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W 20/2

Czech Master Resin, 1/72 scale


S u m m a r y

Item No. CMR Kit# 5005 - Hansa-Brandenburg W 20/2
Contents and Media: 16 parts in buff and 24 parts in black coloured resin
Scale 1/72
Price: USD$55.80 available online from Squadron
rom £17.30 available online from Hannants
and specialist hobby outlets worldwide
Review Type: FirstLook
Advantages: Excellent detail with crisp casting of parts, incredibly detailed engine, nice decal sheet with all items in register.
Disadvantages: Some simplification of lower wing mount; fin appears too short.
Recommendation: Highly Recommended


Reviewed by Jim Schubert

CMR's 1/72 scale Hansa Brandenburg W 20/2 is available online from Squadron.com




The successes of the German surface raider S.M.S. Wolf using a Friedrichshafen FF 33e floatplane, “Wolfchen”, in her Pacific operations, prompted the German Navy, in late April 1917, to order three scout planes from Hansa-Brandenburg for carriage aboard large submarines.  The “U-Cruiser” subs were to each carry one plane, disassembled and stored in a 6.2’ (1.9M) x 19.7’ (6M) watertight tube. 

Critical to the program was the speed with which the airplane could be extracted, assembled and launched and the speed with which it could be recovered disassembled and stowed.  Realistic Navy tests took a practiced team about 15 minutes for the former and about seven for the latter; Heinkel and Co. claimed ridiculously short times on the order of six and three minutes respectively.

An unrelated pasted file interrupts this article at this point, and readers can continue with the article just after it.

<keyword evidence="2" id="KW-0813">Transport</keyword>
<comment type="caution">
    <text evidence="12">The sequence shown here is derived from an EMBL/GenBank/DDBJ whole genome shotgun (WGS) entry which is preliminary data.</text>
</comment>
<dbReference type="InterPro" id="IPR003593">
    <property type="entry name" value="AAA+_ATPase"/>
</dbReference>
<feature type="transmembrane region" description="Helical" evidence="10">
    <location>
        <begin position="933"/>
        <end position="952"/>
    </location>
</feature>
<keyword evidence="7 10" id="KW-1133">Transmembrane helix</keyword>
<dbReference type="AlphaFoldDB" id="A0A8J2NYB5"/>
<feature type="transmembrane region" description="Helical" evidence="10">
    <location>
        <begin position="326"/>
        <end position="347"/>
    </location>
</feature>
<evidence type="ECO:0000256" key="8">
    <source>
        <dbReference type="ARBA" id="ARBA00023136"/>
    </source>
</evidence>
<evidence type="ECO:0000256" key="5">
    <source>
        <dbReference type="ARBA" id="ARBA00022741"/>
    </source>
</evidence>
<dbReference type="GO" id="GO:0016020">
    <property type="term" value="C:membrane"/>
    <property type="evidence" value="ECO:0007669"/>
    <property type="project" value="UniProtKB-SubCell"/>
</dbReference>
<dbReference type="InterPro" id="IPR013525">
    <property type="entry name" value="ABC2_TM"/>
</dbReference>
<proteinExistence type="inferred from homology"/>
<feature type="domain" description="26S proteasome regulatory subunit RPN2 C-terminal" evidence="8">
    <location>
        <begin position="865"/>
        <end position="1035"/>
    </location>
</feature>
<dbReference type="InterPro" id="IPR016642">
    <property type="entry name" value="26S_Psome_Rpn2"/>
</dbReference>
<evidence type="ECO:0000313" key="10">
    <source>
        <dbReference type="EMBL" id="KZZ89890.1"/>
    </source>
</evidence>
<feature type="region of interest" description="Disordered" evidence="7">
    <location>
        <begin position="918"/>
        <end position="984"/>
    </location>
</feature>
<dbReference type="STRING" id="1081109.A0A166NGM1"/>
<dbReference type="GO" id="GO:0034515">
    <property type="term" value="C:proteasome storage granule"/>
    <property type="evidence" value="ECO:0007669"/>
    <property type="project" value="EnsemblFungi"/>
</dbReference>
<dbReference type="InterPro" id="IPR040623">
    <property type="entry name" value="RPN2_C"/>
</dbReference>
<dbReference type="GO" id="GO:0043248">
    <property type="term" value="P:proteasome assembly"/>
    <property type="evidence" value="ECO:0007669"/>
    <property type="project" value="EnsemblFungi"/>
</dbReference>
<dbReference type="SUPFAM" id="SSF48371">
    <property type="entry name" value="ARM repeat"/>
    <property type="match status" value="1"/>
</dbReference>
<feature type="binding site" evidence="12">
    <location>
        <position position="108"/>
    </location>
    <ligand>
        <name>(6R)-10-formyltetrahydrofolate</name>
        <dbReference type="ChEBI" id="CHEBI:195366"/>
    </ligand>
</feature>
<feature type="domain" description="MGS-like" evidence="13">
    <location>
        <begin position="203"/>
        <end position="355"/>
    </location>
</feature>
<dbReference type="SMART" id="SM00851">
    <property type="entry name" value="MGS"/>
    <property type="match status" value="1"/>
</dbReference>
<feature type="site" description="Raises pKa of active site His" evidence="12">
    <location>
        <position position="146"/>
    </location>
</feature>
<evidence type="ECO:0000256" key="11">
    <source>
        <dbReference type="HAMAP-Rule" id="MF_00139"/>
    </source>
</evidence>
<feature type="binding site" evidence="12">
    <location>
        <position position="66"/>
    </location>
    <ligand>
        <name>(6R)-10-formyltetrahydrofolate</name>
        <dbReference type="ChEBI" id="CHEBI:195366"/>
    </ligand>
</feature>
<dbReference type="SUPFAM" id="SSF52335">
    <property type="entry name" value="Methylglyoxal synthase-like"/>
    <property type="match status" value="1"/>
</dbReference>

Ernst Heinkel’s original design produced a tiny biplane, pusher, flying boat with a wing span of only 19.7’ (6M); this was W 20/1, s/n 1551.  It was rather too fragile having, for example, no interplane struts.  It was heavily damaged in testing.  W20/2, s/n 1552 was built incorporating the lessons learned from W 20/1.  It had an increased wingspan of 22.3’ (6.8M), interplane struts, relocated tip floats and increased strength throughout. 

Ironically, during the building of W 20/2 the Navy cancelled the requirement for carriage within a submarine.  Their decision was driven by the realization that wood and fabric airplanes were not suitable for submarine duty. 

Sometime after June 1918 the Navy placed an order with Luft-Fahrt-GmbH (Roland) for the all-metal, twin-float, monoplane LFG V 19 “Putbus” for use on submarines.  Only one Putbus was built before war’s end.

As the Navy had ordered three W 20s, Hansa-Brandenburg rebuilt W 20/1 and strengthened it even more than W 20/2.  They then built W 20/3 in fulfillment of the contract.  The whole project was an exercise in futility and wasted effort for Germany but led directly to the successful Japanese employment of planes carried by submarines before, and during, WWII.  See… http://www.internetmodeler.com/2002/july/new-releases/book_sub-ac.htm

One positive result, for us, of all that wasted German effort was this attractive little biplane scout that has attracted much attention from modelers and kit makers.  I know of at least four other kits of W 20/2:

  • Omega Models  1/32 scale, resin, very good.

  • Lone Star Models  1/48 scale, vac, very good.

  • Airframe  1/72 scale, vac, fair.

  • Merlin Models  1/72 scale, injected, poor.